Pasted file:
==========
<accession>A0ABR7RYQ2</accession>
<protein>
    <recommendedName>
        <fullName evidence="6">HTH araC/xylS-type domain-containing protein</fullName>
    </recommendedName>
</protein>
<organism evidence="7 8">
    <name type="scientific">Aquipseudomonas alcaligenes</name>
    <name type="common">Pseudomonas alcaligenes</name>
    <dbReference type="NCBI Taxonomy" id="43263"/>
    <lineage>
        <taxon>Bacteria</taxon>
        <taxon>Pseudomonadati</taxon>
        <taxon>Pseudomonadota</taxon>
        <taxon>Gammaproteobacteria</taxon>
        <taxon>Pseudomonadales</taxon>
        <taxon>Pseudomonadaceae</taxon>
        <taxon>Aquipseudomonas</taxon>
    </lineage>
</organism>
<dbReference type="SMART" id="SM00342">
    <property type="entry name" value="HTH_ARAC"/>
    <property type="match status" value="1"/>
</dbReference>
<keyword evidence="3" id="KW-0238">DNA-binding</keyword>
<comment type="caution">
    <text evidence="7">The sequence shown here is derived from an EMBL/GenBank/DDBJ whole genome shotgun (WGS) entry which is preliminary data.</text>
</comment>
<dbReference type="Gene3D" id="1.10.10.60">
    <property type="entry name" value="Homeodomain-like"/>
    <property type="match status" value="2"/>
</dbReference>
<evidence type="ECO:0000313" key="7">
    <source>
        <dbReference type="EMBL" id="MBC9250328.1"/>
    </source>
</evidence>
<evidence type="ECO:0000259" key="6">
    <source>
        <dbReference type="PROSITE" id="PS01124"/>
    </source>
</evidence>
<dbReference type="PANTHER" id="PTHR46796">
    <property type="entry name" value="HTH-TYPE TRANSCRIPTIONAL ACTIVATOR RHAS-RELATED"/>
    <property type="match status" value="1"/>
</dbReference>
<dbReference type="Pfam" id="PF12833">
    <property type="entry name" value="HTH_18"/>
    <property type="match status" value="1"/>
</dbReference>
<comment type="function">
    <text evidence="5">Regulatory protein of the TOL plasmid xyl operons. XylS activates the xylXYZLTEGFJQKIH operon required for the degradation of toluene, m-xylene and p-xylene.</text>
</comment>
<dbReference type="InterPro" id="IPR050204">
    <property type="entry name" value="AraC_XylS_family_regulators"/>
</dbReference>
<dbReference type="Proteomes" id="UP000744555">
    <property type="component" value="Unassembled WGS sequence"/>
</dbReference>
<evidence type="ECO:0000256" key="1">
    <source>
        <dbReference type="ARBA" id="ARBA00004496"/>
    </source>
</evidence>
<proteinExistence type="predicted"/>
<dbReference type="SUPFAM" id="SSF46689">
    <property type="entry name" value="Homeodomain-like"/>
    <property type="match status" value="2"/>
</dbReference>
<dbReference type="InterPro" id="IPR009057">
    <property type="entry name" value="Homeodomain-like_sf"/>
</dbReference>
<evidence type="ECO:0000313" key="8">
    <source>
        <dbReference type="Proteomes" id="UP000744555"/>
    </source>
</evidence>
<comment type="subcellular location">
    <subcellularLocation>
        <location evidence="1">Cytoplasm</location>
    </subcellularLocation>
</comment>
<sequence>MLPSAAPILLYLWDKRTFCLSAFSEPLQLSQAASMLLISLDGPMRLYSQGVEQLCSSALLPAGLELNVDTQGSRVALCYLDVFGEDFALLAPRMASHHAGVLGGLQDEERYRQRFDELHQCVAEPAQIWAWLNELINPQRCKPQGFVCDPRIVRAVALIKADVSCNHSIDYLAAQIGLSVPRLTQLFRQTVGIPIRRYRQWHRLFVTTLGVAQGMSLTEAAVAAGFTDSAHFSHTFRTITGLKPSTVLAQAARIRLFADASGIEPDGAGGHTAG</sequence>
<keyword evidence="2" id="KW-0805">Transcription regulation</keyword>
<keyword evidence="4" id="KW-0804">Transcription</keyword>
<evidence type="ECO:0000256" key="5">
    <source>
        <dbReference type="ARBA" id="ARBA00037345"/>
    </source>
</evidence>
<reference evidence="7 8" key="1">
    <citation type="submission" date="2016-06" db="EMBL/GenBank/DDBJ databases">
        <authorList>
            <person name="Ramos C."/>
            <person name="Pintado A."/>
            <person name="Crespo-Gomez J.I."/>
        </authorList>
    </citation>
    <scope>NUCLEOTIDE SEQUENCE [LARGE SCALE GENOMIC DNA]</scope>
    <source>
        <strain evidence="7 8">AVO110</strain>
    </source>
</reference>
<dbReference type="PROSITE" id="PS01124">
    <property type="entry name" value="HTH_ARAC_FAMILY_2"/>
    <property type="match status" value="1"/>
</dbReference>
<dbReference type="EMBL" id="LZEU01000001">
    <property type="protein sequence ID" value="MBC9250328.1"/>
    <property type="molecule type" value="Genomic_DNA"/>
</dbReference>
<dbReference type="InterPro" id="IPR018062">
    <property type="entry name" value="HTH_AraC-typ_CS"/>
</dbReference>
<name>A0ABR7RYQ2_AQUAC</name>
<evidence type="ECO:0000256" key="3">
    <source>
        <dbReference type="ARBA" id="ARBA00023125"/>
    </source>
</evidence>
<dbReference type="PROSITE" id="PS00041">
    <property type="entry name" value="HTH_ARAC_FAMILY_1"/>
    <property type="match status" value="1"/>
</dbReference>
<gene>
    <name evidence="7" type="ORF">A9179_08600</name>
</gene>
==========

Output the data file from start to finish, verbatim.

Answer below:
<accession>A0ABR7RYQ2</accession>
<protein>
    <recommendedName>
        <fullName evidence="6">HTH araC/xylS-type domain-containing protein</fullName>
    </recommendedName>
</protein>
<organism evidence="7 8">
    <name type="scientific">Aquipseudomonas alcaligenes</name>
    <name type="common">Pseudomonas alcaligenes</name>
    <dbReference type="NCBI Taxonomy" id="43263"/>
    <lineage>
        <taxon>Bacteria</taxon>
        <taxon>Pseudomonadati</taxon>
        <taxon>Pseudomonadota</taxon>
        <taxon>Gammaproteobacteria</taxon>
        <taxon>Pseudomonadales</taxon>
        <taxon>Pseudomonadaceae</taxon>
        <taxon>Aquipseudomonas</taxon>
    </lineage>
</organism>
<dbReference type="SMART" id="SM00342">
    <property type="entry name" value="HTH_ARAC"/>
    <property type="match status" value="1"/>
</dbReference>
<keyword evidence="3" id="KW-0238">DNA-binding</keyword>
<comment type="caution">
    <text evidence="7">The sequence shown here is derived from an EMBL/GenBank/DDBJ whole genome shotgun (WGS) entry which is preliminary data.</text>
</comment>
<dbReference type="Gene3D" id="1.10.10.60">
    <property type="entry name" value="Homeodomain-like"/>
    <property type="match status" value="2"/>
</dbReference>
<evidence type="ECO:0000313" key="7">
    <source>
        <dbReference type="EMBL" id="MBC9250328.1"/>
    </source>
</evidence>
<evidence type="ECO:0000259" key="6">
    <source>
        <dbReference type="PROSITE" id="PS01124"/>
    </source>
</evidence>
<dbReference type="PANTHER" id="PTHR46796">
    <property type="entry name" value="HTH-TYPE TRANSCRIPTIONAL ACTIVATOR RHAS-RELATED"/>
    <property type="match status" value="1"/>
</dbReference>
<dbReference type="Pfam" id="PF12833">
    <property type="entry name" value="HTH_18"/>
    <property type="match status" value="1"/>
</dbReference>
<comment type="function">
    <text evidence="5">Regulatory protein of the TOL plasmid xyl operons. XylS activates the xylXYZLTEGFJQKIH operon required for the degradation of toluene, m-xylene and p-xylene.</text>
</comment>
<dbReference type="InterPro" id="IPR050204">
    <property type="entry name" value="AraC_XylS_family_regulators"/>
</dbReference>
<dbReference type="Proteomes" id="UP000744555">
    <property type="component" value="Unassembled WGS sequence"/>
</dbReference>
<evidence type="ECO:0000256" key="1">
    <source>
        <dbReference type="ARBA" id="ARBA00004496"/>
    </source>
</evidence>
<proteinExistence type="predicted"/>
<dbReference type="SUPFAM" id="SSF46689">
    <property type="entry name" value="Homeodomain-like"/>
    <property type="match status" value="2"/>
</dbReference>
<dbReference type="InterPro" id="IPR009057">
    <property type="entry name" value="Homeodomain-like_sf"/>
</dbReference>
<evidence type="ECO:0000313" key="8">
    <source>
        <dbReference type="Proteomes" id="UP000744555"/>
    </source>
</evidence>
<comment type="subcellular location">
    <subcellularLocation>
        <location evidence="1">Cytoplasm</location>
    </subcellularLocation>
</comment>
<sequence>MLPSAAPILLYLWDKRTFCLSAFSEPLQLSQAASMLLISLDGPMRLYSQGVEQLCSSALLPAGLELNVDTQGSRVALCYLDVFGEDFALLAPRMASHHAGVLGGLQDEERYRQRFDELHQCVAEPAQIWAWLNELINPQRCKPQGFVCDPRIVRAVALIKADVSCNHSIDYLAAQIGLSVPRLTQLFRQTVGIPIRRYRQWHRLFVTTLGVAQGMSLTEAAVAAGFTDSAHFSHTFRTITGLKPSTVLAQAARIRLFADASGIEPDGAGGHTAG</sequence>
<keyword evidence="2" id="KW-0805">Transcription regulation</keyword>
<keyword evidence="4" id="KW-0804">Transcription</keyword>
<evidence type="ECO:0000256" key="5">
    <source>
        <dbReference type="ARBA" id="ARBA00037345"/>
    </source>
</evidence>
<reference evidence="7 8" key="1">
    <citation type="submission" date="2016-06" db="EMBL/GenBank/DDBJ databases">
        <authorList>
            <person name="Ramos C."/>
            <person name="Pintado A."/>
            <person name="Crespo-Gomez J.I."/>
        </authorList>
    </citation>
    <scope>NUCLEOTIDE SEQUENCE [LARGE SCALE GENOMIC DNA]</scope>
    <source>
        <strain evidence="7 8">AVO110</strain>
    </source>
</reference>
<dbReference type="PROSITE" id="PS01124">
    <property type="entry name" value="HTH_ARAC_FAMILY_2"/>
    <property type="match status" value="1"/>
</dbReference>
<dbReference type="EMBL" id="LZEU01000001">
    <property type="protein sequence ID" value="MBC9250328.1"/>
    <property type="molecule type" value="Genomic_DNA"/>
</dbReference>
<dbReference type="InterPro" id="IPR018062">
    <property type="entry name" value="HTH_AraC-typ_CS"/>
</dbReference>
<name>A0ABR7RYQ2_AQUAC</name>
<evidence type="ECO:0000256" key="3">
    <source>
        <dbReference type="ARBA" id="ARBA00023125"/>
    </source>
</evidence>
<dbReference type="PROSITE" id="PS00041">
    <property type="entry name" value="HTH_ARAC_FAMILY_1"/>
    <property type="match status" value="1"/>
</dbReference>
<gene>
    <name evidence="7" type="ORF">A9179_08600</name>
</gene>